Question E.9 - Writing Molecular Formula + Mole Calculations

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Julia Mazzucato 4D
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Question E.9 - Writing Molecular Formula + Mole Calculations

Postby Julia Mazzucato 4D » Sat Sep 28, 2019 6:09 pm

Hi! I'm having trouble with question E.9 part a) from the textbook on page F45:
Epsom salts consist of magnesium sulfate heptahydrate. Write its formula.

Figuring out the correct molecular formula for a given name of a compound was unfortunately not my strong suit in HS chem as my teacher kind of glossed over it and didn't spend too much time teaching us how. Would any of you guys be able to refresh me on the basics and give any tips/tricks you have on deriving a molecular formula from a compound's name?

BTW the answer I got was MgSO4 7H2O but i'm not sure about that formula. Thank you in advance for the help!

Tiffany_Chen 2K
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Re: Question E.9 - Writing Molecular Formula + Mole Calculations

Postby Tiffany_Chen 2K » Sat Sep 28, 2019 6:29 pm

Your answer is correct as magnesium and sulfate both have a -2 charge, and thus forms MgSO4. Heptahydrate simply means 7 water molecules, so the entire formula would be MgSO4 · 7H2O.

(Also for tips I would say refresh on common polyatomic ions plus the prefixes).

Julia Mazzucato 4D
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Joined: Fri Aug 30, 2019 12:17 am

Re: Question E.9 - Writing Molecular Formula + Mole Calculations

Postby Julia Mazzucato 4D » Sat Sep 28, 2019 8:29 pm

Thank you! Conversely, if anyone has any refresher tips for deriving the name of the compound from the molecular formula that would be much appreciated. For exmaple, being given NH₄NO₃ and having to figure out the proper suffixes/prefixes.

christabellej 1F
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Re: Question E.9 - Writing Molecular Formula + Mole Calculations

Postby christabellej 1F » Sun Sep 29, 2019 9:20 am

The example NH4NO3 is made up of two polyatomic ions. One is NH4+ and the other is NO3-. Because the charges balance out, you'll see that there is only one NH4+ and one NO3- ion. I think there is a list somewhere of good polyatomic ions to memorize by name, but NH4+ is ammonium ion and NO3- is a nitrate ion. Thus, putting the two together gives you ammonium nitrate. As far as proper suffixes, the reason nitrate has an -ate is because the central atom is bonded to 3 O, as opposed to bonded with less (2 Oxygens) which would give the suffix -ite.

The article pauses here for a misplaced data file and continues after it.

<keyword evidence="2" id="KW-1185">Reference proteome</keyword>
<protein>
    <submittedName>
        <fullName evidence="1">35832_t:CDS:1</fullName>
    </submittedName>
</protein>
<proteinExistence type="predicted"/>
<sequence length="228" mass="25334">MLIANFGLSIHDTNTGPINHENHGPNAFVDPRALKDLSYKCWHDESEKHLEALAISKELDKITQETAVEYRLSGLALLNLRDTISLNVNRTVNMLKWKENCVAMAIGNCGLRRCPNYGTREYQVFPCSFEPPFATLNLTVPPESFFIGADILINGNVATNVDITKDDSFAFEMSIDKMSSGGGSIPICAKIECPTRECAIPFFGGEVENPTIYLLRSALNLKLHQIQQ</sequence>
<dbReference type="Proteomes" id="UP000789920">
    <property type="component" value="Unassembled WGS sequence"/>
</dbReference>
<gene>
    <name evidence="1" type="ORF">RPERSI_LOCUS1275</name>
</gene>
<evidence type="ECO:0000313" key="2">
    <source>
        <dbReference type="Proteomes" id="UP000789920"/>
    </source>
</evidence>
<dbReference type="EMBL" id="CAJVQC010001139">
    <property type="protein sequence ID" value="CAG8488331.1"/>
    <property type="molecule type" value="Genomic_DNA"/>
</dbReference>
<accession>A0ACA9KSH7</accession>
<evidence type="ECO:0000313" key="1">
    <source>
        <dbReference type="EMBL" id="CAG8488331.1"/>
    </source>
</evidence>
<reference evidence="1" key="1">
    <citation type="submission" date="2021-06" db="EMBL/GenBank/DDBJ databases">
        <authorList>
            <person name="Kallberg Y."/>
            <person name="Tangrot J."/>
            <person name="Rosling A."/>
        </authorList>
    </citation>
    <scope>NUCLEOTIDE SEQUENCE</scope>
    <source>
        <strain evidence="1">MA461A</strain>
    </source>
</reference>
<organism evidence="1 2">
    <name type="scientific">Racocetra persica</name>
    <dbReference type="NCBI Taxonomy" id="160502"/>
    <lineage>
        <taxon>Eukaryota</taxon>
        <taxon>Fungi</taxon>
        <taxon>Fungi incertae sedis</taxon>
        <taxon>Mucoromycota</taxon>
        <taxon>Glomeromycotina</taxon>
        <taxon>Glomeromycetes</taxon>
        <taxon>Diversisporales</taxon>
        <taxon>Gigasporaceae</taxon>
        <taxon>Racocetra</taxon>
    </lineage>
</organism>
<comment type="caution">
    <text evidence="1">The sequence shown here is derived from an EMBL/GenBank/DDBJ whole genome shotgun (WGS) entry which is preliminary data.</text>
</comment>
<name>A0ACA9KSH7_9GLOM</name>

Amy Pham 1D
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Re: Question E.9 - Writing Molecular Formula + Mole Calculations

Postby Amy Pham 1D » Sun Sep 29, 2019 12:51 pm

For deriving the names of compounds from molecular formulas, memorizing the charges of common ions and polyatomic ions will go a long way in assigning the correct suffixes. Just for more practical advice, flash cards with all the common ions and charges for constant review helped me! :)

Drake Choi_1I
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Re: Question E.9 - Writing Molecular Formula + Mole Calculations

Postby Drake Choi_1I » Mon Sep 30, 2019 12:05 pm

Does anyone know if we will have to memorize the basic polyatomic ions for tests?

Jainam Shah 4I
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Re: Question E.9 - Writing Molecular Formula + Mole Calculations

Postby Jainam Shah 4I » Mon Sep 30, 2019 12:19 pm

Whenever you are naming a polyatomic compound such as this epsom salt start by identifying the cation and the anion. The cation for magnesium sulfate heptahydrate would be magnesium because it has a +2 charge. The anion in this instance would be the sulfate ion with a -2 charge. Now to write the formula for such a compound start with the cation and then name the anion. So the first part of this salt's formula would be the cation: magnesium (Mg) and the second the anion: (Sulfate) SO4. The second part of the salt is the heptahydrate. If you notice this is a hydrated salt. The "hepta" is simply a greek numerical prefix which represents the quantity 7. So heptahydrate means we have 7 molecules of H2O. Also, I do recommend memorizing the names of common polyatomic ions and numerical prefixes.


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